25th Oct 2016

Austerity stripping away Europe's human rights, watchdog says

Austerity measures imposed by international creditors on member states are eroding the social and economic rights of people, says human rights watchdog, the Council of Europe.

“The crisis is both a context and a constraint on government policy but some responses to the crisis have created much collateral damage to human rights,” Nils Muiznieks, the commissioner for human rights at the Strasbourg-based watchdog, told reporters on Tuesday (3 December).

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  • Over 30 percent of children in Spain live in poverty, says Muiznieks (Photo: Aégis)

Muiznieks, who presented a report on safeguarding human rights in times of economic crisis, said cuts in public expenditure and selective tax hikes aimed a curbing public deficits have not achieved their stated aims.

Instead, the rights to decent work and adequate standards of living have rolled back, contributing to deepening poverty in Europe.

The report notes civil and political rights have also eroded as some governments exclude people on having any say in austerity proposals, provoking large-scale demonstrations.

Spain’s new €600,000 fine for civil disobedience

The latest twist came over the weekend when Spain backed a draft law on public order that cracks down on civil disobedience.

The revised draft, if ratified, means Spaniards can be fined up to €30,000 for insulting a government official, burning a flag, or protesting outside the parliament without a permit.

Covering faces or wearing hoods at demonstrations is also an offence.

Judges would also be able to impose fines of up to €600,000 for picketing at nuclear plants, airports, or if demonstrators interfere with elections.

“This new report of a draft law extending the scope and severity of sanctions against peaceful demonstrators is of serious concern,” said Muiznieks.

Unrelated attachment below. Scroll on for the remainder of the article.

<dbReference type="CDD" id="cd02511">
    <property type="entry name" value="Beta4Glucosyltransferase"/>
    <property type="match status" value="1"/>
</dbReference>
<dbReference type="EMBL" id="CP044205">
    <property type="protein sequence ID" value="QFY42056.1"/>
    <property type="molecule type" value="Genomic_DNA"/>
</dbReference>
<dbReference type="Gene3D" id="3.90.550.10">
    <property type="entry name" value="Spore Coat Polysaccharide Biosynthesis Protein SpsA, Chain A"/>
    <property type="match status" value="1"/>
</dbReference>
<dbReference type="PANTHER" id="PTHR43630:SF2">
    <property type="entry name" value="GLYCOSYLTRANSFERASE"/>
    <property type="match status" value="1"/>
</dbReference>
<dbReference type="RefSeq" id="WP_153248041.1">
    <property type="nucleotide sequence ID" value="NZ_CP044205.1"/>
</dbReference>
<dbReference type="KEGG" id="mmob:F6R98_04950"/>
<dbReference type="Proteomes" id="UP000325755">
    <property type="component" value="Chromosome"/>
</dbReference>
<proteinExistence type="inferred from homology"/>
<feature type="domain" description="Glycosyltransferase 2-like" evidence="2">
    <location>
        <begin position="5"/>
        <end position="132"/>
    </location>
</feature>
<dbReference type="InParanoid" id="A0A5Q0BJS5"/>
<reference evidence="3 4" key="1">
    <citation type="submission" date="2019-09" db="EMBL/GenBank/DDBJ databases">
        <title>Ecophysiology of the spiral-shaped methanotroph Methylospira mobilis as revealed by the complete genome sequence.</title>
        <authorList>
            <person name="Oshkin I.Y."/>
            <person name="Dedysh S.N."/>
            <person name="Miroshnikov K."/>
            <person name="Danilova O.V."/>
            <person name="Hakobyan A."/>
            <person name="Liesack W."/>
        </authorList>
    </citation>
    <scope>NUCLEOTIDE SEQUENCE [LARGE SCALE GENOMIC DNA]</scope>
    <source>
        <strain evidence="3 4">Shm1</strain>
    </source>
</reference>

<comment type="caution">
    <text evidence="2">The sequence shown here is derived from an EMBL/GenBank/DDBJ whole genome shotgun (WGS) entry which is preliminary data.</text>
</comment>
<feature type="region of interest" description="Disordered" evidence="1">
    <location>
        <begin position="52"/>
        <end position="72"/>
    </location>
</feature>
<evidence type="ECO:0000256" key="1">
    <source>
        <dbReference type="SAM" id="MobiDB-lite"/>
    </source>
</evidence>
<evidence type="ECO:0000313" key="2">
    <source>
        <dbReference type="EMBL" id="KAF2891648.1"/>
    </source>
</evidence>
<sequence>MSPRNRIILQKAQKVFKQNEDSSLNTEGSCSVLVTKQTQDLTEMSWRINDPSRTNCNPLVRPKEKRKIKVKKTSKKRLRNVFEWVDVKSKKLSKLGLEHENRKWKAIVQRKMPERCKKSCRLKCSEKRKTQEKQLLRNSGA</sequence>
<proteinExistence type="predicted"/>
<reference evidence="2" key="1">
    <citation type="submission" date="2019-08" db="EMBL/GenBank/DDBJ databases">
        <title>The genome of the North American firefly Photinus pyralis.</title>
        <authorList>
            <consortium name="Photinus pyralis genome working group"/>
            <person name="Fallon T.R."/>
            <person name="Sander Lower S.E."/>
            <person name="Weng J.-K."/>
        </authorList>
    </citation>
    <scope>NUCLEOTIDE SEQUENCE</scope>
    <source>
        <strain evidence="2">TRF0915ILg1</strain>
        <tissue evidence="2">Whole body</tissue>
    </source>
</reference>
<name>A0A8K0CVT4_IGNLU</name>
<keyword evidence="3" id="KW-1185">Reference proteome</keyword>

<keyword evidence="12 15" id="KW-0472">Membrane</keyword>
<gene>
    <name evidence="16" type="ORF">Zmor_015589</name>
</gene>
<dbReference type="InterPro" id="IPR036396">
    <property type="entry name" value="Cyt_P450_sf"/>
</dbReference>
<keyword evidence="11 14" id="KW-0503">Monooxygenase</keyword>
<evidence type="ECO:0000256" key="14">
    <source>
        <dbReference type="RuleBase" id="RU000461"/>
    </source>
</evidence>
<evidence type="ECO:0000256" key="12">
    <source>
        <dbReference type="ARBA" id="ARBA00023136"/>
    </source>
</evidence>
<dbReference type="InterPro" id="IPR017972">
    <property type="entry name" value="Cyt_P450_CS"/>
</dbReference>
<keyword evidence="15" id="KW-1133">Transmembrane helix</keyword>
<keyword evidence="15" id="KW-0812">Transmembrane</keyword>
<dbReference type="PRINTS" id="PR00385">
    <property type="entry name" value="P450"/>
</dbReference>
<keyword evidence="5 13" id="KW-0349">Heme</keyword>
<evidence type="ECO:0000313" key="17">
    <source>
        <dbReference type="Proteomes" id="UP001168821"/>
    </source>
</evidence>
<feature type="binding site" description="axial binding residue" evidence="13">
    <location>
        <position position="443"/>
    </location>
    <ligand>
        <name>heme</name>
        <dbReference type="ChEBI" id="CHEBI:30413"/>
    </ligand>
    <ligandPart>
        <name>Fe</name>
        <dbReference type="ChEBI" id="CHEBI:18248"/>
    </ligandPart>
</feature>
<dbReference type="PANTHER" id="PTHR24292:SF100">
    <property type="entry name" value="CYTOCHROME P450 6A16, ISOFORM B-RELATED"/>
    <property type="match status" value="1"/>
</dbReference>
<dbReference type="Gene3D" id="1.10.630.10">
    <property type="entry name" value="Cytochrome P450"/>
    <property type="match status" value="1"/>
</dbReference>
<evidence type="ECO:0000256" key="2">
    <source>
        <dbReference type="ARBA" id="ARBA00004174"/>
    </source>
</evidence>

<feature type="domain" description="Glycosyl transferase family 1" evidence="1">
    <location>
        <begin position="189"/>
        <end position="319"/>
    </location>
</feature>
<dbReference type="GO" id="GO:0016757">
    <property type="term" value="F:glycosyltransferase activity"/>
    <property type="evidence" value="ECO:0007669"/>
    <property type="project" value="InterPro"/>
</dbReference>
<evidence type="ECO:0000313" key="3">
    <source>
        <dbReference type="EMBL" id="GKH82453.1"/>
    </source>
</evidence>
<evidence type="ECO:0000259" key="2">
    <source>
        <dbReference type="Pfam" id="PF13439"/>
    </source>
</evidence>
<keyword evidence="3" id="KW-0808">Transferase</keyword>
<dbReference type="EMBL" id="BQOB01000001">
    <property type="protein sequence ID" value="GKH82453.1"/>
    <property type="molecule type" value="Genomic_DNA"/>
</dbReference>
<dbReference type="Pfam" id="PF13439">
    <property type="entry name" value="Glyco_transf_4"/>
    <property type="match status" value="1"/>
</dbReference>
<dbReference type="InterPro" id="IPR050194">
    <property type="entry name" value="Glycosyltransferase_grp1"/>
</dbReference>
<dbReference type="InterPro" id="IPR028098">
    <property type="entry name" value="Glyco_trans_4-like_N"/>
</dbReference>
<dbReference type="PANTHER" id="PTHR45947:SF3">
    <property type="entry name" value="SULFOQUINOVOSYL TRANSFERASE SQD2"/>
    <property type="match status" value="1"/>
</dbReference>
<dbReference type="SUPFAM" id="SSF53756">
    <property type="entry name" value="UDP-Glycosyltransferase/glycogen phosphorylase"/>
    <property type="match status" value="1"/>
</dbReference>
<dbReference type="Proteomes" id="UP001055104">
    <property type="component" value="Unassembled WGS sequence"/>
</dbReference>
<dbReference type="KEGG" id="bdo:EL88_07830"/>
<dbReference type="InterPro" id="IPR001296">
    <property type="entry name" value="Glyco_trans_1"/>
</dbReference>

“When I see a potential fine of up to €600,000, I’d like for someone to convince me that that is a proportionate penalty,” he added.

Muiznieks said the proposed measures, tabled last month by Spain’s interior minister Jorge Fernandez Diaz, run counter to the freedom of assembly.

“If you don’t let people have their say before, they’ll have their say afterwards in the streets,” he pointed out.

The Council of Europe in a report in October slammed the Spanish security troops for their disproportionate use of force against anti-austerity protests.

Undercover police officers at the demonstrations are not held accountable for their actions, it says.

The European Commission says it is unable to comment on Spain’s new draft law because it is a national issue.

“Member states are themselves responsible for the maintenance of law and order and the safeguarding of internal security on their territory,” said Mina Andreeva, the commission’s spokesperson on justice affairs, in an email.

She noted that the commission’s powers regarding acts and omissions by member states are limited to overseeing the application of European Union law.

But Muiznieks’ says human rights norms have to be respected in economic decision-making, including in national and international responses to the crisis.

The report says most national deficits did not result in unsustainable public expenditure from before the crisis but from the public rescue of financial markets.

The rescue cost an estimated €4.5 trillion between 2008-11. The economic downturn and historic unemployment rates means the worst affected member states lost out on vital tax revenue streams.

The worst affected are children, young people, the disabled, the elderly with low pensions, and many women.

“Human rights are not expendable in times of economic hardship but are essential if we want to have a sustained and an inclusive recovery,” said Muiznieks.

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